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NEWS
December 16, 1996 | by William Bunch, Daily News Staff Writer
Kuang Tao Zhou, a 27-year-old grad student living in Center City, decided early this year that he wanted to go to law school. He also decided who he wanted to help him, a man he'd never met before: Mayor Rendell. Zhou, son of a wealthy Taiwanese real estate mogul, also had something that apparently got the attention of Rendell and others at City Hall: A large bank account. Beginning in March, Zhou opened his checkbook and, using money he says he'd saved up to buy a Porsche, started making political donations.
SPORTS
September 26, 2003 | By Rich Fisher INQUIRER SUBURBAN STAFF
The trickle started when the University of Iowa offered Millville's Dwayne Hendricks a scholarship on national letter-of-intent day in February. It has since become a gusher. "Being offered the year before my senior year, I was surprised," Hendricks said. "I thought that wouldn't come until my senior year, during the season. " He was only off by about seven months. Since Iowa said hello, offers from major-conference schools have been coming in waves at the Thunderbolts' defensive end. It can be an exhilarating, maddening experience for a 17-year-old, but the soft-spoken Hendricks has kept it in perspective.
NEWS
December 12, 1994 | By Bill Doherty, INQUIRER CORRESPONDENT
His official title is men's basketball coach, but Jim Casciano wears many hats at Valley Forge Military Junior College - publicity man, placement service whiz, salesman, architect. But the way Casciano figures it, the most important aspect of his job at this time might be his public relations skills, not his ability to change defenses or diagram nifty set plays. "In just our second season, our program here at Valley Forge is still in its infancy," said Casciano, who has coached at the NCAA Division I, II and III levels.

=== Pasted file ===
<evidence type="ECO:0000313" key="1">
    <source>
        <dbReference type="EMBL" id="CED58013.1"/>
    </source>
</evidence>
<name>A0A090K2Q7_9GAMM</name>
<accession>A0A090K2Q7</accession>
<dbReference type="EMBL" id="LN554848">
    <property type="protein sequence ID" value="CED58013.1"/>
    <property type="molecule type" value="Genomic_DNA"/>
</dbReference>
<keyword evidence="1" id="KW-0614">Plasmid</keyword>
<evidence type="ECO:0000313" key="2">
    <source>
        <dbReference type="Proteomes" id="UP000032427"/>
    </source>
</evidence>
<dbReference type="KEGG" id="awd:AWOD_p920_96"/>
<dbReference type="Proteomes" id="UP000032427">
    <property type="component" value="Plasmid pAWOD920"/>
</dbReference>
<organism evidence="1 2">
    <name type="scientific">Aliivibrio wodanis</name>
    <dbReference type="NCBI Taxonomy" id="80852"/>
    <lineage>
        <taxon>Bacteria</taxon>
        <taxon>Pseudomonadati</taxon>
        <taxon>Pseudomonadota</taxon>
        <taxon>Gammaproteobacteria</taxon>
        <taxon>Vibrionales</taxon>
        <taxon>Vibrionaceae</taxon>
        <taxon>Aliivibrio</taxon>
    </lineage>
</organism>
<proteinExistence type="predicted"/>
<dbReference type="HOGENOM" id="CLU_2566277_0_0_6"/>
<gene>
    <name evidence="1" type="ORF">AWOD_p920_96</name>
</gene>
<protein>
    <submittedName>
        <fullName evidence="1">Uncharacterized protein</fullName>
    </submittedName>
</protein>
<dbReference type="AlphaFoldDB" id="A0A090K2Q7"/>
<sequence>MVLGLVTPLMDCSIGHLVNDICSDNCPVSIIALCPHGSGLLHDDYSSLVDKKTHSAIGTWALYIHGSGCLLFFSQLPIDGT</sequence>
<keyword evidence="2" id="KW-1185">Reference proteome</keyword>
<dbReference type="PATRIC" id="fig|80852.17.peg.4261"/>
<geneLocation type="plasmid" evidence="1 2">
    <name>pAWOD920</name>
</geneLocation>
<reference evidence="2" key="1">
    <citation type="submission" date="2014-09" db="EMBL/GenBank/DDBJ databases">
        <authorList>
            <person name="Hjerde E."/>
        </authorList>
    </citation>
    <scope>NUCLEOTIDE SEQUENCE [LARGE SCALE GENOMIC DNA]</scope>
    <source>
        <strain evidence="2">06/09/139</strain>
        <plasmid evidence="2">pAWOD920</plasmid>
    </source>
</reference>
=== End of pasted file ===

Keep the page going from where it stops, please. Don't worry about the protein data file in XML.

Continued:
BUSINESS
April 6, 2012 | By Chris Mondics, INQUIRER STAFF WRITER
There she sat on stage at the Irvine Auditorium, among friends and far from the political maelstrom of Washington. Supreme Court Justice Sonia Sotomayor, who only last week sought with colleagues to unpack the legal complexities of President Obama's health-care overhaul during three historic days of oral arguments, arrived on Thursday at the University of Pennsylvania campus to mark the opening of a new building and unspool reflections on...
NEWS
August 28, 1992
PRAISE FOR SPRING GARDEN COLLEGE CAME TOO LATE It's too bad that the recent editorial praising the efforts of Spring Garden College came upon its demise. In fact, it is ironic that your paper, and others, seemed to suddenly become aware of this 141-year-old Philadelphia institution as dirt was being tossed on its coffin. As a teacher, coach and director of athletics at the college, I was aware of the problems that eventually spelled the end of what, someday, will be recalled fondly as a treasure.
NEWS
April 20, 2011 | By Kia Gregory, INQUIRER STAFF WRITER